Some of you have probably also seen voting guides from Catholic Answers or EWTN, and have (understandably) assumed that you could trust such well-known sources. But the ONLY authorized voting guide (and that includes this blog, which is why my advice to you is going to be backed up by authoritative links) is the Forming Consciences for Faithful Citizenship, published in every election year by the United States Conference of Catholic Bishops. That’s the ONLY document with the authority of the Magisterium behind it. If you haven’t read it yet, you haven’t done your homework and you shouldn’t cast a vote until you do.
You might also want to familiarize yourself with Catholic Social Teaching. And you are certainly going to want to read the section of the Catechism which deals with the formation of conscience. And it goes without saying that you should read about the candidates and their positions on issues of importance to Catholics, of course making sure to check your sources.
Frankly, I think the Church and its members would be in a lot better shape if we all spent more time reading the above documents and less on Breitbart News and Occupy Democrats. Particularly in matters of faith I would suggest spending more time on the Vatican and USCCB sites and less on LifeSite News and HuffPo Religion.
Anyway, I’m going to paraphrase some of this, but I am not a theologian and this is not an approved voting guide so you really ought to go to the links provided and read for yourself.
Short version: You can vote for anyone you want to, but not for the wrong reasons.
What does this mean? Here’s an example: We all know that Hillary Clinton supports legalized abortion. Abortion is an intrinsic evil that deserves the highest level of attention from Catholics. So if you vote for Hillary Clinton BECAUSE she supports abortion, that’s wrong. If you are a Catholic, you can’t do that.
Every candidate running this year has certain positions that run contrary to Church teachings. YOU CAN STILL VOTE FOR ANY OF THEM, as long as you are voting for the DESPITE these positions AND in the presence of PROPORTIONATE REASONS.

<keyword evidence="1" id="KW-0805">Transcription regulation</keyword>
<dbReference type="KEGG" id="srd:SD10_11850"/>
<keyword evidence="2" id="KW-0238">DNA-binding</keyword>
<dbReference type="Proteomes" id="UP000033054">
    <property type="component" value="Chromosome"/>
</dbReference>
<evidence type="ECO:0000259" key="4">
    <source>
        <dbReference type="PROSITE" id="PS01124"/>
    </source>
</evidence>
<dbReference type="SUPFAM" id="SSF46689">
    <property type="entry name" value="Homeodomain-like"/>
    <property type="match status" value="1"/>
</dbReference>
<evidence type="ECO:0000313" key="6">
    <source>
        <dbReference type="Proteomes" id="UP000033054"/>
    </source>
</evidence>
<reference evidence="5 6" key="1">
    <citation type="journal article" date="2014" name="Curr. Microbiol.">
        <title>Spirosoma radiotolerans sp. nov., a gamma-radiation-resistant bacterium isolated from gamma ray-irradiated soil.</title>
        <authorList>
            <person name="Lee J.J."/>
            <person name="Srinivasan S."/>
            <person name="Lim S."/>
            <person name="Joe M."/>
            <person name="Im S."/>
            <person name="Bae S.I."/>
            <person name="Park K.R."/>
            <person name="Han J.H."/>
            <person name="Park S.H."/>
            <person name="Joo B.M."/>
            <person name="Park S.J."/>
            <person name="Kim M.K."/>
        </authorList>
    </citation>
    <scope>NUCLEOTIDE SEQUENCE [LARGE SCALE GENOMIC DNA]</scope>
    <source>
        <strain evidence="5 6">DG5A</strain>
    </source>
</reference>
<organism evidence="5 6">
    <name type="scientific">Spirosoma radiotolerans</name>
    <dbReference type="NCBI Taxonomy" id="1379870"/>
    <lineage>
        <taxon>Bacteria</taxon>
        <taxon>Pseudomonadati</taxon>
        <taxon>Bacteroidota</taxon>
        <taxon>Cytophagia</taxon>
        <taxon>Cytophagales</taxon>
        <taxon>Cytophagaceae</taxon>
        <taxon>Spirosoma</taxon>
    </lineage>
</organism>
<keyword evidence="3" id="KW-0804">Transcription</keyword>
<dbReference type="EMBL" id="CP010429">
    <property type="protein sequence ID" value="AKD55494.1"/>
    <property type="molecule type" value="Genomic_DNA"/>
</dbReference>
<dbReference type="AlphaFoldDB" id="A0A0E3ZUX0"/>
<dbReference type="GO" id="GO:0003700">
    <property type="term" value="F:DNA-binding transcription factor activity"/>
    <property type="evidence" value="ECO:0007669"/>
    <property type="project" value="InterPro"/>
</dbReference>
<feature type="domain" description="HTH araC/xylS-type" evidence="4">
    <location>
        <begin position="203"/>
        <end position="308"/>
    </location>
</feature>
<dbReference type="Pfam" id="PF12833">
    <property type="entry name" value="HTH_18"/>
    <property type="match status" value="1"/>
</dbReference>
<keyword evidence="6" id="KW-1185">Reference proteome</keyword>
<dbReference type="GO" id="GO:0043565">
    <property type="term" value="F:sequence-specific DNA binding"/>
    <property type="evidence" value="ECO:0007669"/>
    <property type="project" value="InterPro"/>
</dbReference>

Back when he was still Cardinal Ratzinger, Pope Emeritus Benedict explained how this works. He’s a scholar and used lots of big words, so here is the simplified version: Voting for a candidate who supports an intrinsic evil (like abortion or racism) requires the presence of a proportionate reason.
In her wisdom, the Church so far has not defined what these proportionate reasons might be, although if you Google you will find plenty of Catholics expressing their opinions. But they are only opinions, and everyone will reach his own conclusions about this, according to his conscience.
But Trump is just AWFUL, you say. How could there be ANY reason proportionate enough to justify voting for him? Well, maybe a Catholic voter is convinced that Mr. Trump really has had a conversion of heart and is truly pro-life. Our next President will probably have the opportunity to appoint several Supreme Court justices. Mr. Trump has said he will appoint justices who will overturn Roe v. Wade. Faced with the possibility of ending the evil of abortion, this person feels he cannot in good conscience fail to vote for a candidate who might achieve this.